Sri Lanka waste-to-energy power plant delayed by Covid-19 travel curbs
ECONOMYNEXT – A waste-to-energy plant being built north of Sri Lanka’s capital Colombo has been delayed due to Coronavirus travel restriction which had blocked the arrival of specialists from China, a minister said.
“There was a delay in the waste-to-energy power plant being built in Muthurajawela,” Power Minister Mahinda Amaraweera told reporters.
“Due to the situation, there was a delay in the arrival of persons from China involved in building this plant.”
Western Power Company, promoted by Sri Lanka’s Aitken Spence has been denied visas to bring in Chinese experts needed for the project after the airports closed in March.
SriLankan Airlines has since started to fly to Hong Kong.
Sri Lanka is ahead of many countries in curbing the spread of Coronavirus, including Singapore and Korea, and is perhaps behind only a few countries like Vietnam observers say.
But Sri Lanka had to impose strict curfews because doctors were initially reluctant to test persons outside hospital including close contacts and high risk persons.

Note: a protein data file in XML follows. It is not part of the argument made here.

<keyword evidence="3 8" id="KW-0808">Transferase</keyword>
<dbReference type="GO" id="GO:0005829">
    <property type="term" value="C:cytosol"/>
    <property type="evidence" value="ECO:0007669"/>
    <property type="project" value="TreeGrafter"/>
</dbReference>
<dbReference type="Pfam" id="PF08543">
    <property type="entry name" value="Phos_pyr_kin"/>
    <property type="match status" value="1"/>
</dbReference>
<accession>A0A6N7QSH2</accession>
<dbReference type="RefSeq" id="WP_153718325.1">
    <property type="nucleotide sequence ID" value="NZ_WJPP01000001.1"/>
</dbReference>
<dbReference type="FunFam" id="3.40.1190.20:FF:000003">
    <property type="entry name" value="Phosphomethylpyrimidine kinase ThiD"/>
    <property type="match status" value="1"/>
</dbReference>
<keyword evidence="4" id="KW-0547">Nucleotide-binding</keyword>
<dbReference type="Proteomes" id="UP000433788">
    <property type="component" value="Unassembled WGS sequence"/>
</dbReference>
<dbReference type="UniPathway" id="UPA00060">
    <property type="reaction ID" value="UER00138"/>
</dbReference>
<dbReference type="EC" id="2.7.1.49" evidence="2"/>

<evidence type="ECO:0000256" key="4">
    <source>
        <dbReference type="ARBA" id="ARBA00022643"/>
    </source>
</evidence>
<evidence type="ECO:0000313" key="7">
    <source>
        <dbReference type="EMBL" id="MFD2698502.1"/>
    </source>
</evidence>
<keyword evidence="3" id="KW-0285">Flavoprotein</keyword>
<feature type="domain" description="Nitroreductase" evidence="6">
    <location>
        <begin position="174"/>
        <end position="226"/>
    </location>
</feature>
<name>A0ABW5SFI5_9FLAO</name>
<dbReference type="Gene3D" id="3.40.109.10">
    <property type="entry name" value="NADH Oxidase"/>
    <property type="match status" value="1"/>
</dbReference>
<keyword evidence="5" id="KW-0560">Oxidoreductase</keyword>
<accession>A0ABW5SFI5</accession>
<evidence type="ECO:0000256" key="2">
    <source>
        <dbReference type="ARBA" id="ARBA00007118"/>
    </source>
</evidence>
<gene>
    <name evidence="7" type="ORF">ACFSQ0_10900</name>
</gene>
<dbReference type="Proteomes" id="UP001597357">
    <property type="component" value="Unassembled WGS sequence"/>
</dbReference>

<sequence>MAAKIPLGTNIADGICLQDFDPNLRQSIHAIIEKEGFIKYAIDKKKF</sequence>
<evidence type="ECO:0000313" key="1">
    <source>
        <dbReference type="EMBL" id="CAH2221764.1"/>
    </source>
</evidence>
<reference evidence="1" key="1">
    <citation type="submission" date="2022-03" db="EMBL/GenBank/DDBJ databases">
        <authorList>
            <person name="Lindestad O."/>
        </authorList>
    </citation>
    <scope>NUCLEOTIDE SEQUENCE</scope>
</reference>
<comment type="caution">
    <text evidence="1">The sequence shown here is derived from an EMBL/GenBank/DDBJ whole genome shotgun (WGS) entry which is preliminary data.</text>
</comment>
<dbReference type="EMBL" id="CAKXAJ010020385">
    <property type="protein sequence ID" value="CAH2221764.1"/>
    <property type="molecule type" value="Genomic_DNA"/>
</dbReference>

Sri Lanka is now allowing citizens stranded overseas to come home.
Vietnam, the global leader in the fight against Coronavirus, also allowed vital foreign experts to come in as soon as domestic cases ceased and quarantine capacity was released to bring in overseas Vietnamese and students, observers familiar with the country said.
Meanwhile Minister Amaraweera said attempts were being made to remove obstacles to bringing in needed staff.
“We are going to give those facilities and in a few months it will be complete,” Minister Amaraweera said.
“We hope to have it complete it by the end of the year.”
Western Power Company would process 600 to 800 tonnes of municipal waste per day. The Ceylon Electricity Board will buy power for a price in excess of 30 rupees a unit.
Sri Lanka’s Hatton National Bank syndicated a 9.0 billion rupee credit facility for the plant. (Colombo/June09/2020)